While doctors have previously recommended that pregnant women limit caffeine consumption, a new study suggests that even smaller amounts of caffeine may affect the developing fetus.
The study, published at the end of October in the medical journal JAMA Network Open, found that children exposed to even small amounts of caffeine before birth were, on average, shorter than children with no caffeine exposure.
While the discrepancies in height were not significant, they were nonetheless measurable. Dr. Jessica Gleason, a perinatal epidemiologist and research fellow at Eunice Kennedy Shriver National Institute of Child Health and Human Development stressed, “To be clear, these are not huge differences in height, but there are these small differences in height among the children of people who consumed caffeine during pregnancy.” According to the study, children exposed to caffeine in the womb were nearly one inch shorter, on average, than children not exposed to caffeine.
The American College of Obstetricians and Gynecologists recommends that pregnant women cap caffeine consumption at 200 milligrams per day. This equates to less than one and a half cups of drip coffee. This latest study, however, found a height discrepancy among children whose mothers consumed less than half a cup of coffee per day while pregnant.
While the study is promising and will prompt further research, it’s inconclusive. According to Dr. Gavin Pereira, a professor of epidemiology and biostatistics at Curtin University in Australia, “The correlation observed in this study can be explained by the existence of a common cause of both caffeine consumption and growth restriction, e.g., poverty, stress, and dietary factors.” In other words, women who drink coffee and give birth to shorter children may also share other factors responsible for the height discrepancy, but further investigation is still needed.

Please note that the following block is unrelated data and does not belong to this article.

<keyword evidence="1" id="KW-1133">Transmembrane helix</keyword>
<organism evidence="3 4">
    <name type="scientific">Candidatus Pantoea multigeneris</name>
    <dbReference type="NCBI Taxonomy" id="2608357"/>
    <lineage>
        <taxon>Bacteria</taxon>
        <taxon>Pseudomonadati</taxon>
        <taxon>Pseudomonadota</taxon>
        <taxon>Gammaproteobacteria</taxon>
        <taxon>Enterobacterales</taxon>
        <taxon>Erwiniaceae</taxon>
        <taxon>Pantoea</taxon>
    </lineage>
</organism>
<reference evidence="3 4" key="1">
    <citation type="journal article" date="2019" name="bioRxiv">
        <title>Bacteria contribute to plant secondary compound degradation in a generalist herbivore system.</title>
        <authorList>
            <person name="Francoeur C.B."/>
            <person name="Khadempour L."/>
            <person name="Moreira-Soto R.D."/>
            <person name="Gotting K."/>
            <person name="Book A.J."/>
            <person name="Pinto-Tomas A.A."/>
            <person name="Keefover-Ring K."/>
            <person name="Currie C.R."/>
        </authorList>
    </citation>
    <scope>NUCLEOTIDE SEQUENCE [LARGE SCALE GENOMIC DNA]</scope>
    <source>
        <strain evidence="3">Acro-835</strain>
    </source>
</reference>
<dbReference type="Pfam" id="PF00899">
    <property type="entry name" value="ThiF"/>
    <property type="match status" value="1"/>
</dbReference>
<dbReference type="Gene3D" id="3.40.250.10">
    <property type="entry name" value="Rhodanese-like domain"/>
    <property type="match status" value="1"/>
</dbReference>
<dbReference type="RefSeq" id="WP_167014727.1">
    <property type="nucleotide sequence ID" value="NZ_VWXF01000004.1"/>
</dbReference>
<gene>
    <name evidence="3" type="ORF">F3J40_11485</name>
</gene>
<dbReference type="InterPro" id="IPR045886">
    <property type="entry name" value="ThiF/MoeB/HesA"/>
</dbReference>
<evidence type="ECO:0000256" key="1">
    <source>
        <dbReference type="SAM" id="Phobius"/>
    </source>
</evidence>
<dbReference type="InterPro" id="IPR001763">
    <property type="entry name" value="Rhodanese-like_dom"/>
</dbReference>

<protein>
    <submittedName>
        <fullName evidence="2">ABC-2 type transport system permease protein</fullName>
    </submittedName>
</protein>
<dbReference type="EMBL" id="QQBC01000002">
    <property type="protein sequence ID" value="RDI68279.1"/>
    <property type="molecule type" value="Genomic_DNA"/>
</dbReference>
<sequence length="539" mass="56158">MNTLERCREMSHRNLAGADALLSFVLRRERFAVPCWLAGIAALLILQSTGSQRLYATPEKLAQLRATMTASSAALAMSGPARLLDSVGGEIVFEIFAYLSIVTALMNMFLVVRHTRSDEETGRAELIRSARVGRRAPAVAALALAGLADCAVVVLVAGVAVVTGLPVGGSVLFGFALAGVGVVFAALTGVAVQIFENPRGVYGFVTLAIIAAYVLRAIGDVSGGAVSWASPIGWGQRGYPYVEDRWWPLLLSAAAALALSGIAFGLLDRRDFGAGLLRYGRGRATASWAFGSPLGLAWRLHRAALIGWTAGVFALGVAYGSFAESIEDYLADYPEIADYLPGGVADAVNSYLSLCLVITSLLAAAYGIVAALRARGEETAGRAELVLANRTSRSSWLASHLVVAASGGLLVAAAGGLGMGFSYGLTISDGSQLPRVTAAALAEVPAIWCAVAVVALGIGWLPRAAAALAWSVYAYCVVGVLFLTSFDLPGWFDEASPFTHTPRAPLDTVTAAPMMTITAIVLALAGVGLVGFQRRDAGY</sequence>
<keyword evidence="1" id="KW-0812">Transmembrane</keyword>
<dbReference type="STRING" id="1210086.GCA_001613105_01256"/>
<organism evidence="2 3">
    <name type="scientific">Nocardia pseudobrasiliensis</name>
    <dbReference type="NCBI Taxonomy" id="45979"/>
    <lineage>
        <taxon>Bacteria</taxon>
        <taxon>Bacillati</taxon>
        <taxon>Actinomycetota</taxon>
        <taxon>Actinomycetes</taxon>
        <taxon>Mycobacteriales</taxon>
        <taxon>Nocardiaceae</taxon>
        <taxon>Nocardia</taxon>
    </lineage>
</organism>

A height difference of less than one inch isn’t particularly significant on its surface. However, shorter height persisting into adulthood can lead to cardiometabolic issues, resulting in disorders found more commonly among shorter statures, like diabetes and heart disease.
At this point, researchers cannot determine whether height discrepancies identified in young children will persist into adulthood. The study authors stressed that the insight gained from the research draws conclusions about populations, not individuals. Critically, the authors emphasized that parents should not panic if their children are shorter than their peers.
Individuals who wish to reduce their caffeine consumption should be aware that stimulant is often found in unexpected products. For many, coffee will be the single largest source of caffeine, but significant amounts can also be found in tea, energy drinks, soft drinks, and even chocolate. Moreover, some energy bars, and even painkillers, also contain caffeine.
According to a study from Johns Hopkins University in 2016, researchers found it helpful for participants to identify and subsequently avoid scenarios that trigger caffeine cravings, such as particular locations, people, or moods.
For example, avoid congregating with workplace colleagues around the coffee machine at break time. Instead, consider another activity in its place, like taking a short walk.